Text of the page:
But in the final analysis even Gothic architecture is limited. Architecture can never be as important for art as the contents which it encloses. It cannot give us insight into living beings themselves. These limitations were realized all the way back to the Egyptians, and were realized in other cultures. This is why other art forms develop.
Classical art is better, in that it gives expression to the rational content. The statue of the human body does not point to something beyond it, but means to represent the beauty of the body. A temple makes us think of the God, but is not the God.
The art that is appropriate to this level is Sculpture (although again it is practiced at all levels). In architecture, the stone simply makes the house of the god; in sculpture, it is formed into the shape of the god. So, it is not a mindless symbol, but a unified expression. The height of sculpture is the Greek age.
Sculpture is in a way a natural extension of architecture. The physical material used is often similar. Hegel's view of sculpture in Egypt or India is that the lack of a clearly developed philosophy prevented them from producing sculpture that had a clear and distinct subject matter. But by the time of Greece, there is a sufficiently clear philosophy that could produce a clear subject matter. The Greeks could represent divinity, and not just by using size. The key was to use the human body. It is a unique combination of stuff that most fully actualizes spirit in the world.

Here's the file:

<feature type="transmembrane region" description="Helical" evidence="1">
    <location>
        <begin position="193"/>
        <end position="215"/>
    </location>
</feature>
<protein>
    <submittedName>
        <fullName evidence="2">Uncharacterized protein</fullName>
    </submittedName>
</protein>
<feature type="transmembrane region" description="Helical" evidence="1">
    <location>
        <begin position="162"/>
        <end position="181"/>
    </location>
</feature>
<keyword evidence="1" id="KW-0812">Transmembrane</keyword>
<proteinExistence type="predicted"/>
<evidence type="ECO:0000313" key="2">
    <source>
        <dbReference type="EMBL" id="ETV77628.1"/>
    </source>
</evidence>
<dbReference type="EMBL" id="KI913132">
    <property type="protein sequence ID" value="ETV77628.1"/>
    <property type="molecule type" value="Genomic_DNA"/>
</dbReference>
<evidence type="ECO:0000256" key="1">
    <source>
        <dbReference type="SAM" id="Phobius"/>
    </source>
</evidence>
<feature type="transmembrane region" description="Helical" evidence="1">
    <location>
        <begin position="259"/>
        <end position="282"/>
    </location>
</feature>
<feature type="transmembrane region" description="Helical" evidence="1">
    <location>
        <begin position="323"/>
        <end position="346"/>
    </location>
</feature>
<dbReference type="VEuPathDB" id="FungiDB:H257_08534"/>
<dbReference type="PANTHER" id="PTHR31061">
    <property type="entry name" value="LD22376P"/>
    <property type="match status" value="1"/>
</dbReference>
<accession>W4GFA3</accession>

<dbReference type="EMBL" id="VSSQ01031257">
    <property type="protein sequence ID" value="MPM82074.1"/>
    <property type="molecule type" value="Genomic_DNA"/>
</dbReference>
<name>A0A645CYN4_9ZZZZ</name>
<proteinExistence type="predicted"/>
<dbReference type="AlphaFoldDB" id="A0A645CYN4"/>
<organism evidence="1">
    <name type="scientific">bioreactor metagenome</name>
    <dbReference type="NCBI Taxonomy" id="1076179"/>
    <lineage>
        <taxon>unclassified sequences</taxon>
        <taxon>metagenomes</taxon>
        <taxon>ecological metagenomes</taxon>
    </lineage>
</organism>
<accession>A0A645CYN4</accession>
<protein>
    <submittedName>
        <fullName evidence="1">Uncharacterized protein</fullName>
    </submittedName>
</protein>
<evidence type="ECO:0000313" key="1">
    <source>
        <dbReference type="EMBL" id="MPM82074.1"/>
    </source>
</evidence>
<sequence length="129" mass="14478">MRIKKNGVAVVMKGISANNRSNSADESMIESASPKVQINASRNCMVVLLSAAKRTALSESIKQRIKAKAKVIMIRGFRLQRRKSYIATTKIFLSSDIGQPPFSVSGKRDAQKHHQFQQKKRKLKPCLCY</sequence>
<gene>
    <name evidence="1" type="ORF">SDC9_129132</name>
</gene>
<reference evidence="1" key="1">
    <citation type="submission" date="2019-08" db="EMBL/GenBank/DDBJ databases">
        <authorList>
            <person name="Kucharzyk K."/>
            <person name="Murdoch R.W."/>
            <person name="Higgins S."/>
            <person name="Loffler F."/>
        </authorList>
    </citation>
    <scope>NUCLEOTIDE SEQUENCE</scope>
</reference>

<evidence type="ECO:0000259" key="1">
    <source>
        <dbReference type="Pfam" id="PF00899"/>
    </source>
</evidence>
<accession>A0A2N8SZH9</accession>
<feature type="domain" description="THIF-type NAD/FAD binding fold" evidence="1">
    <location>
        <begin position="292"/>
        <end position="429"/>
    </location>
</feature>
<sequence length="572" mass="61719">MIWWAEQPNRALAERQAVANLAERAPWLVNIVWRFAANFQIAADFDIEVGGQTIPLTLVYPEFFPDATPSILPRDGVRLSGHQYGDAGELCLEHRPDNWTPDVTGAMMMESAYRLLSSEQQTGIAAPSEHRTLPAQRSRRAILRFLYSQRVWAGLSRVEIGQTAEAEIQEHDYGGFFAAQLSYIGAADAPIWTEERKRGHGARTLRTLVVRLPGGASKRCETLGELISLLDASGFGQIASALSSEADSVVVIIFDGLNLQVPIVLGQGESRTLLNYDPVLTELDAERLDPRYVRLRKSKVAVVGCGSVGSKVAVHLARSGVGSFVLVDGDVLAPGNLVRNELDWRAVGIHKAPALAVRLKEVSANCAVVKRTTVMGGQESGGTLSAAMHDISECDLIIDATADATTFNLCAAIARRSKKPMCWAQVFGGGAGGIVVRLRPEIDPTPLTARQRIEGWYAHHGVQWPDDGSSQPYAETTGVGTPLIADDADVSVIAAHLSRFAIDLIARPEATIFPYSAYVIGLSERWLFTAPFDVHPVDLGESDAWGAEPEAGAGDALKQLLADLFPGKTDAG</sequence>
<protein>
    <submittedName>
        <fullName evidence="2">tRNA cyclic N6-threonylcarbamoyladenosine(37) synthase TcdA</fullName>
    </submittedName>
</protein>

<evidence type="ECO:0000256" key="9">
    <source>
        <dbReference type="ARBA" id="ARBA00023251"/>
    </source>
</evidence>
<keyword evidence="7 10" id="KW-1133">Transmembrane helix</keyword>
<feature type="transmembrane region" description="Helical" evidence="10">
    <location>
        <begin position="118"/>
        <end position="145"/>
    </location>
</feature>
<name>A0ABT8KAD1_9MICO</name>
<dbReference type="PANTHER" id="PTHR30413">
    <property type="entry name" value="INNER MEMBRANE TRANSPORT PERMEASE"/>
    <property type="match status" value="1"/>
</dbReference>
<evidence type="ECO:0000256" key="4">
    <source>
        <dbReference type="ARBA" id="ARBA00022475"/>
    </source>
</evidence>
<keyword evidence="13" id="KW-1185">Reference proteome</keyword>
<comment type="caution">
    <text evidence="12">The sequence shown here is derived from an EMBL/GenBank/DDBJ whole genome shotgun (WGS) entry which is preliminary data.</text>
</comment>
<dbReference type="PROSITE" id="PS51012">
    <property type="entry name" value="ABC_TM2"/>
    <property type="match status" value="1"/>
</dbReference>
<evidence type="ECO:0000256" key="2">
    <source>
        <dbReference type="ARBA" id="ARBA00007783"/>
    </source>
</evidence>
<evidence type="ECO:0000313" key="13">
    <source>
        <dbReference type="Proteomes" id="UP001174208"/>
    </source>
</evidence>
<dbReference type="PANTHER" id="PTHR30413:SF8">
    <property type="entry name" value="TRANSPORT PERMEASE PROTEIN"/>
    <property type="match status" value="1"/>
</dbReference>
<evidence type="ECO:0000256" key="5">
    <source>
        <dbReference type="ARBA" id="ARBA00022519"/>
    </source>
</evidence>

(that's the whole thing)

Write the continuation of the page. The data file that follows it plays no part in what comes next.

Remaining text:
The human form is more than just imitation, for the Greeks. There is no point in just imitating any old body – under some conditions we are more like the animals. We ought to represent the Idea. This does not mean that the idea has fully been realized, but it is closer than architecture, at least. And, it is closer than the myths which would have made the gods into animal form. Animals are ambiguous in the natural world, and the same animal can have different associations in different cultures and sometimes even in the same culture. The wolf was a good animal to the Egyptians, but an evil one to the Greeks.